Big data is everywhere. As Government Technology previously reported, the concept of big data — analyzing large data sets and using the information to make decisions — continues to grow as agencies get better at capturing and sharing statistics on what they do.

But often there's an information overload when it comes capturing and making use of so much data. According to a report from the Center for Digital Government, also owned by Government Technology's parent company, e.Republic, called Big Data, Big Promise, these eight simple tips will help you get started down the big data path -- and toward better outcomes.

1. Identify mission-critical business cases. 

How can big data help your agency execute its mission, save tax dollars or improve service? From this starting point, you can develop purpose-built initiatives as part of a long-term big data vision. the most successful deployments are based on use cases that correspond to one of the 3Vs — velocity, volume or variety. In other words, select use cases that involve high-velocity data processing and decision-making, high volumes of data or a wide variety of structure, semi-structured and unstructured data formats.

2. Create a staffing plan. 

Don’t make the mistake of entering big data territory without the right staff — or a plan to attract them. Will you develop internal employees or recruit outside talent to ensure that your organization has the necessary data science and analytics skills?

3. Assess your architechture. 

Does your technology infrastructure support big data’s requirements? Identify your technology requirements and determine gaps. You may achieve more success from piggy-backing onto existing or already planned investments where it makes sense — but don’t force it. execute in phases if needed. You’ll need to develop ROI models for major technology investments.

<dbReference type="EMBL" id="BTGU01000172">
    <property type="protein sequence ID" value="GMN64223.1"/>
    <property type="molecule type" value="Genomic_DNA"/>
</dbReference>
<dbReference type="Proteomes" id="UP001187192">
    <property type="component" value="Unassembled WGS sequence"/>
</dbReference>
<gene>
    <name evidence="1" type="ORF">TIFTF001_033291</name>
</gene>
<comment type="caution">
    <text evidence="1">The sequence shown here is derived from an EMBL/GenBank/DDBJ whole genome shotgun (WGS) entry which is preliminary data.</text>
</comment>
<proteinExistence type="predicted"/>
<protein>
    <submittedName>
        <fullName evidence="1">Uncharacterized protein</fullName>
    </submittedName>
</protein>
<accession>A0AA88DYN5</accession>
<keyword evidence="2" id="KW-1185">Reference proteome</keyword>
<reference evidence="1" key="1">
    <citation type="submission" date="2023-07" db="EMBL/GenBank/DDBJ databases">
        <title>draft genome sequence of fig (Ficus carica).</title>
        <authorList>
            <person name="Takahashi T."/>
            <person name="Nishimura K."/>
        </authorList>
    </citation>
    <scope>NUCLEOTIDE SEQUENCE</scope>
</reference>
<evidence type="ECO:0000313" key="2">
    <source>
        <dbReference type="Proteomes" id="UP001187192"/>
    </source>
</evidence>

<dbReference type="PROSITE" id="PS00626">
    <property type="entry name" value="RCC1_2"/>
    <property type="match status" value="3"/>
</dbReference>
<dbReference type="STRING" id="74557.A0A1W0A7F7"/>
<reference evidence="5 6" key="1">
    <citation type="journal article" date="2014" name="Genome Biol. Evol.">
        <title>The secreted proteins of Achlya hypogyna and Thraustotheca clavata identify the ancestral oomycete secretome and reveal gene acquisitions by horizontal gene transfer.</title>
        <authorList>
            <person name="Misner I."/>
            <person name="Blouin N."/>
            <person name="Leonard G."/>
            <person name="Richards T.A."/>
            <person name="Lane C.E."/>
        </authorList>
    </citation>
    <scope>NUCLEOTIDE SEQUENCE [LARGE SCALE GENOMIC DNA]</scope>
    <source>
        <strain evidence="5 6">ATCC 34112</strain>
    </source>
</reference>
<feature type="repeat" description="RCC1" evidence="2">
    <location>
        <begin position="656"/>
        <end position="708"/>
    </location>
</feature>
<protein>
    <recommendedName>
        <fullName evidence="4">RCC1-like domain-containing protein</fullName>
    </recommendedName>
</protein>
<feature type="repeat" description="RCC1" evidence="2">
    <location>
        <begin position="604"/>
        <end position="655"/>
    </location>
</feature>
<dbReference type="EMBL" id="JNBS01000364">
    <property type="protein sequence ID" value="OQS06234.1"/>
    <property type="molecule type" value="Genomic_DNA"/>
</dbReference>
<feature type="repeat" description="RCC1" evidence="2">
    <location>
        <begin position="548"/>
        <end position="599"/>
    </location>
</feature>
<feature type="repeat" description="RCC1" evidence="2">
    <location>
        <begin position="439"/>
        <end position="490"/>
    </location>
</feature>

4. Consider an open data initiative. 

Open data is low-hanging fruit. Compared to many initiatives, it’s fairly simple to implement — all you have to do is make your data stores accessible. You’ll help improve public trust and engagement, and quite possibly will encourage outside data analyses and app development that could benefit your agency.

According to Mark Headd, Philadelphia’s chief data officer: “Implementing an open data program is a great way to get started with big data.

When governments share data with each other and with outside consumers like developers, researchers and others, it highlights the strategic value that data has and the role it can play in empowering better decision-making. open data can be an effective gateway to big data.”

5. Inventory your existing data. 

Do you have access to all the data you need, or do you need to collaborate with other departments to integrate data? Consider your options for combining data from multiple sources and start tearing down those data silos.

6. Assess workflow and develop a change plan. 

Will workflow be impacted by the changes brought by a big data initiative? Document your current processes and understand how they will change. communicate and train employees on how to manage any new workflows.

7. Develop an information governance plan. 

This includes document and data retention standards for all information, including social media, emails, data stored on mobile devices, metadata, and data stored in cloud and SaaS environments. Who will have the ability to access and analyze specific data sets? Assess your eDiscovery capabilities and determine what, if any, improvements can be made using the appropriate technology.

8. It doesn’t have to be perfect. 

This is especially true in the case of an open data initiative, and one of the reasons that they’re easier to execute. It only took the california state controller’s office about three months to launch the initial publicpay website. They improved the website functionality, look and feel when they launched version 2.0 the following year.

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